After six years of intensive effort, scientists are reporting development of the first commercially viable nanogenerator, a flexible chip that can use body movements — a finger pinch now en route to a pulse beat in the future — to generate electricity. They described boosting the device’s power output by thousands times and its voltage by 150 times to finally move it out of the lab and toward everyday life.
“This development represents a milestone toward producing portable electronics that can be powered by body movements without the use of batteries or electrical outlets,” said lead scientist Zhong Lin Wang, Ph.D. “Our nanogenerators are poised to change lives in the future. Their potential is only limited by one’s imagination.”
The latest improvements have resulted in a nanogenerator powerful enough to drive commercial liquid-crystal displays, light-emitting diodes and laser diodes. By storing the generated charges using a capacitor, the output power is capable to periodically drive a sensor and transmit the signal wirelessly.
“If we can sustain the rate of improvement, the nanogenerator may find a broad range of other applications that require more power,” he added. Wang cited, for example, personal electronic devices powered by footsteps activating nanogenerators inside the sole of a shoe; implanted insulin pumps powered by a heart beat; and environmental sensors powered by nanogenerators flapping in the breeze.
Wang and colleagues demonstrated commercial feasibility of the latest nanogenerator by using it to power an LED light and a liquid crystal display like those widely used in many electronic devices, such as calculators and computers. The power came from squeezing the nanogenerator between two fingers.
The key to the technology is zinc oxide (ZnO) nanowires. ZnO nanowires are piezoelectric — they can generate an electric current when strained or flexed. That movement can be virtually any body movement, such as walking, a heartbeat, or blood flowing through the body. The nanowires can also generate electricity in response to wind, rolling tires, or many other kinds of movement.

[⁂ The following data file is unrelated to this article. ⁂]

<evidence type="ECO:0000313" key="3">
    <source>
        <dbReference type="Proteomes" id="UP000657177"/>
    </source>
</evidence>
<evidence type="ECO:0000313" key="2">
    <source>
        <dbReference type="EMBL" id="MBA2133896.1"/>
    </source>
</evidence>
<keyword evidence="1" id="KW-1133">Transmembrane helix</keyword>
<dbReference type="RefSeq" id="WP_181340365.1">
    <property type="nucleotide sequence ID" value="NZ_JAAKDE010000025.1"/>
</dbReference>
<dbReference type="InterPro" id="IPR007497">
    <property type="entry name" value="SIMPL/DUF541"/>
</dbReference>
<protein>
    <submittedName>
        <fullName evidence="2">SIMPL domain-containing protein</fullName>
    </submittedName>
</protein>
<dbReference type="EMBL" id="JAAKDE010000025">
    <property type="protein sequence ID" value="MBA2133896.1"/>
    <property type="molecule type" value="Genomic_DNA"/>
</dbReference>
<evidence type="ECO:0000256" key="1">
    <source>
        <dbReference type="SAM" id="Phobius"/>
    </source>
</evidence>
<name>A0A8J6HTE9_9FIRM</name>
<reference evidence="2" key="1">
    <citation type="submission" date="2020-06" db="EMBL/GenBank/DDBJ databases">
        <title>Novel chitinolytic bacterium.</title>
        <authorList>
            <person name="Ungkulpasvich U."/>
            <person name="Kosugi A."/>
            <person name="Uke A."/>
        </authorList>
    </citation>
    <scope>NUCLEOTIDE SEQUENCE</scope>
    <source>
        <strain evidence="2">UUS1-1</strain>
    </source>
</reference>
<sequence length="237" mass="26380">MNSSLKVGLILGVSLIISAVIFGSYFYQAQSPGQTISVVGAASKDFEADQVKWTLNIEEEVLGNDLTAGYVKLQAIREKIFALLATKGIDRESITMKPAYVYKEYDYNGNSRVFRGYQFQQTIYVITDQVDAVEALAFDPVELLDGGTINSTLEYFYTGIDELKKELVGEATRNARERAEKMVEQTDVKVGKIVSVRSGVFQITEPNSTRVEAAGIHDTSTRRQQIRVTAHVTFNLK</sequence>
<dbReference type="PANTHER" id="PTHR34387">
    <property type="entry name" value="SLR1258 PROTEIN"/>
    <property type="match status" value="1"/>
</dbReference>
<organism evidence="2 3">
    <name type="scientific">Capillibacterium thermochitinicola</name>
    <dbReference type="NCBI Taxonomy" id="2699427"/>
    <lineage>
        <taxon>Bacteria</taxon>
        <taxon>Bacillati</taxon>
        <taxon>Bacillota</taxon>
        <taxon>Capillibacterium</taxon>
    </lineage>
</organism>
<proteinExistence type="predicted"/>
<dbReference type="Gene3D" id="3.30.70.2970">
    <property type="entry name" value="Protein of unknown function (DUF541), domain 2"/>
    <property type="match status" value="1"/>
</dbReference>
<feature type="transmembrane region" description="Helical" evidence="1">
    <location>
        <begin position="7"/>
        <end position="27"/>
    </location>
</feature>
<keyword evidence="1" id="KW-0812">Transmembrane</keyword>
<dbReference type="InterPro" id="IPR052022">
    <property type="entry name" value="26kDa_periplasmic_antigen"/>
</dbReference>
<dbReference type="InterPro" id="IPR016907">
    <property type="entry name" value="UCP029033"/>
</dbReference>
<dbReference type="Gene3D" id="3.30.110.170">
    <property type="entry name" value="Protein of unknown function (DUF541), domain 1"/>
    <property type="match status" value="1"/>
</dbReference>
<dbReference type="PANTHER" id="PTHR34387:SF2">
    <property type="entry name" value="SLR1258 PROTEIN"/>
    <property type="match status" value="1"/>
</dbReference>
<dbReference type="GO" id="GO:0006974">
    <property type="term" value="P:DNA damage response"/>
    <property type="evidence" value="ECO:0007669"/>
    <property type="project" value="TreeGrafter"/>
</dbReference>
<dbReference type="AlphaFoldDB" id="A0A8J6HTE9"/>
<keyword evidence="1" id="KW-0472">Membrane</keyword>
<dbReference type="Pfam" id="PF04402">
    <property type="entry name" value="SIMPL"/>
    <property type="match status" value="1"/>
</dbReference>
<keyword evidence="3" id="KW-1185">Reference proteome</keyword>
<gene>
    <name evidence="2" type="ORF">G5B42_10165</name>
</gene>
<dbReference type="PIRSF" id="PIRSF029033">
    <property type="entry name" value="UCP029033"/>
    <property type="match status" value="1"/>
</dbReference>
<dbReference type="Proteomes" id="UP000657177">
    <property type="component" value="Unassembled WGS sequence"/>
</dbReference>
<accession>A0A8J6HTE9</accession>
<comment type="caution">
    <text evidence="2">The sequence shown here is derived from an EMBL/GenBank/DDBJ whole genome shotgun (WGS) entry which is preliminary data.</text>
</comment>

The diameter of a ZnO nanowire is so small that 500 of the wires can fit inside the width of a single human hair. Wang’s group found a way to capture and combine the electrical charges from millions of the nanoscale zinc oxide wires. They also developed an efficient way to deposit the nanowires onto flexible polymer chips, each about a quarter the size of a postage stamp. Five nanogenerators stacked together produce about 1 micro Ampere output current at 3 volts — about the same voltage generated by two regular AA batteries (about 1.5 volts each).
“While a few volts may not seem like much, it has grown by leaps and bounds over previous versions of the nanogenerator,” said Wang, a scientist at Georgia Institute of Technology. “Additional nanowires and more nanogenerators, stacked together, could produce enough energy for powering larger electronics, such as an iPod or charging a cell phone.”
Wang said the next step is to further improve the output power of the nanogenerator and find a company to produce the nanogenerator. It could hit the market in three to five years, he estimated. The device’s first application is likely to be as a power source for tiny environmental sensors and sensors for infrastructure monitoring.